> the more I read literature from other, somewhat-related fields... [such as] psychology ... the more I felt they have little opportunity to repeat experiments

As somebody who is writing a paper entitled "A Generalized Theory on Abnormal Psychology", I assure you that Psychology is about to gain the ability to repeat experiments.

Crime

Smart Car Tipping Trending In San Francisco 371 371

First time accepted submitter hackajar1 (1700328) writes "Is it a crime of opportunity or another page in the current chapter of Anti-Tech movement in San Francisco? Either way, the new crime trending in San Francisco invloves tipping Smart Cars on their side. While they only take 3 — 4 people to tip, this could just be kids simply having "fun" at the very expensive cost of car owners. Alternatively it could be part of a larger movement in San Francisco against anyone associated with HiTech, which is largely being blamed for neighborhood gentrification and rent spikes in recent years." This sounds like a story that would catch the ears of veteran reporter Roland Hedley.
United States

The Death Cap Mushroom Is Spreading Across the US 274 274

Hugh Pickens DOT Com writes "Discovery News reports that the death cap mushroom is now an invasive species on every continent except Antarctica. It is spreading along the East and West Coasts of the U.S. and appears to be moving south into Mexico. 'When someone eats Amanita phalloides, she typically won't experience symptoms for at least six and sometimes as many as 24 hours,' says Cat Adams. 'Eventually she'll suffer from abdominal cramps, vomiting, and severely dehydrating diarrhea. This delay means her symptoms might not be associated with mushrooms, and she may be diagnosed with a more benign illness like stomach flu. To make matters worse, if the patient is somewhat hydrated, her symptoms may lessen and she will enter the so-called honeymoon phase.' Without proper, prompt treatment, the victim can experience rapid organ failure, coma, and death. But good news is on the way. S. Todd Mitchell of Dominican Hospital in Santa Cruz, California has treated more than 60 patients with a drug derived from milk thistle. The patients who have started the drug on time (within 96 hours of ingesting the mushroom) and who have still had kidney function intact have all survived. 'When administered intravenously, the compound sits on and blocks the receptors that bring amatoxin into the liver, thus corralling the amatoxins into the blood stream so the kidneys can expel them faster,' says Adams. Still, Mitchell cautions against the 'regular look"'of deadly mushrooms. 'They smell very good and when they're cooked, many patients have described them as the most delicious mushrooms they've ever eaten.'"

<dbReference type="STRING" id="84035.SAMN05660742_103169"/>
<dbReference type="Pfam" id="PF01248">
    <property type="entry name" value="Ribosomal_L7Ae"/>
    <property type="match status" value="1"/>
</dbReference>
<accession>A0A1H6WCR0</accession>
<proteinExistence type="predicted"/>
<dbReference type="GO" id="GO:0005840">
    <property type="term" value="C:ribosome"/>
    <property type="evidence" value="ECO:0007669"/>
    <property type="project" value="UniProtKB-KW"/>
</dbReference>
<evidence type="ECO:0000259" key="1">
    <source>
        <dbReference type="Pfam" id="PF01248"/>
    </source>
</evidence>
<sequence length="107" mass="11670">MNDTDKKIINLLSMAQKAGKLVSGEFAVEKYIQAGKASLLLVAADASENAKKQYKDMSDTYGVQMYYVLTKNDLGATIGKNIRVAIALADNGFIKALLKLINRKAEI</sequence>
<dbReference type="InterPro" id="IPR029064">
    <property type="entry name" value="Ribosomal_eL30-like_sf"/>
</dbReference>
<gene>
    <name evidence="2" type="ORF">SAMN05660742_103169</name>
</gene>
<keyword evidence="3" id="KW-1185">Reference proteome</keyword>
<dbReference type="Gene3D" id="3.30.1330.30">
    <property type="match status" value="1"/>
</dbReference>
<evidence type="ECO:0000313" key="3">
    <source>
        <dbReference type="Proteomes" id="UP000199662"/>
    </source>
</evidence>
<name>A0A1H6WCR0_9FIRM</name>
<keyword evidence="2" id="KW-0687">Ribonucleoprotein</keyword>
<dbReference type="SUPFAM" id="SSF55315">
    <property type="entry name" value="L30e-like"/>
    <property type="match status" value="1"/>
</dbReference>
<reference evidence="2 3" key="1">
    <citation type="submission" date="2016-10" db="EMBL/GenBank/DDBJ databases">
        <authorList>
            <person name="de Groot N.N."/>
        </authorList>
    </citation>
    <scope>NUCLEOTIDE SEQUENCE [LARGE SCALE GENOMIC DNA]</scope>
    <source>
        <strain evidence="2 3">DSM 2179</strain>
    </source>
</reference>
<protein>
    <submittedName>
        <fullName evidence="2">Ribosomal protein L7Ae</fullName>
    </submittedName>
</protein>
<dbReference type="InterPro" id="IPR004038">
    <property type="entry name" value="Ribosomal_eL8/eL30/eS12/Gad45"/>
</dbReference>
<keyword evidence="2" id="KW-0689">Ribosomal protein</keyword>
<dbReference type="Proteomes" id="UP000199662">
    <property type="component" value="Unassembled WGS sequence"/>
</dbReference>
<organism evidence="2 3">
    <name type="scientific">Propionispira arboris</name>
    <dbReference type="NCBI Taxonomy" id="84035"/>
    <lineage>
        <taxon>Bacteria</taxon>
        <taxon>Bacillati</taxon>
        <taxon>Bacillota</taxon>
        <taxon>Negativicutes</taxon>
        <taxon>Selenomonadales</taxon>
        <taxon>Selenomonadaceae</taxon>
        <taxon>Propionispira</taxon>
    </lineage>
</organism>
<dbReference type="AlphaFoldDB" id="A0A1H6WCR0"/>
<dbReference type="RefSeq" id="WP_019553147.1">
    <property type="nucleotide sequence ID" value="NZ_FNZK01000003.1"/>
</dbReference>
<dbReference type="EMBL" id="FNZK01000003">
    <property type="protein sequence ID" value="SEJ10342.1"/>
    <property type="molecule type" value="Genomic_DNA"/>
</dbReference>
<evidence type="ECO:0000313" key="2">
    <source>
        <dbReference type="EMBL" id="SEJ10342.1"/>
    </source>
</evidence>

Comment Re:Range anxiety isn't really rational (Score 1) 357 357

In the last ten days I've seen two articles which, IMO, spell the inevitable death of the electric car's resurgence. The first talked about a new process that breaks down normal plant cellulose into sugar, meaning that the entire corn crop can be converted into ethanol rather than just the second and the second talks about a huge breakthrough by Boeing. I can't find the link to the first, but here's the second:

http://www.energypost.eu/exclu...

The Boeing breakthrough basically means we can turn the Sahara Desert into a giant farm to grow ethanol crops. And unlike with conventional fuels or even electric, you can build inefficiencies into the system to absorb more CO2 than you expel back into the atmosphere. Better put, you can have carbon negative fuels.

Google

Rap Genius Returns To Google Search Rankings 115 115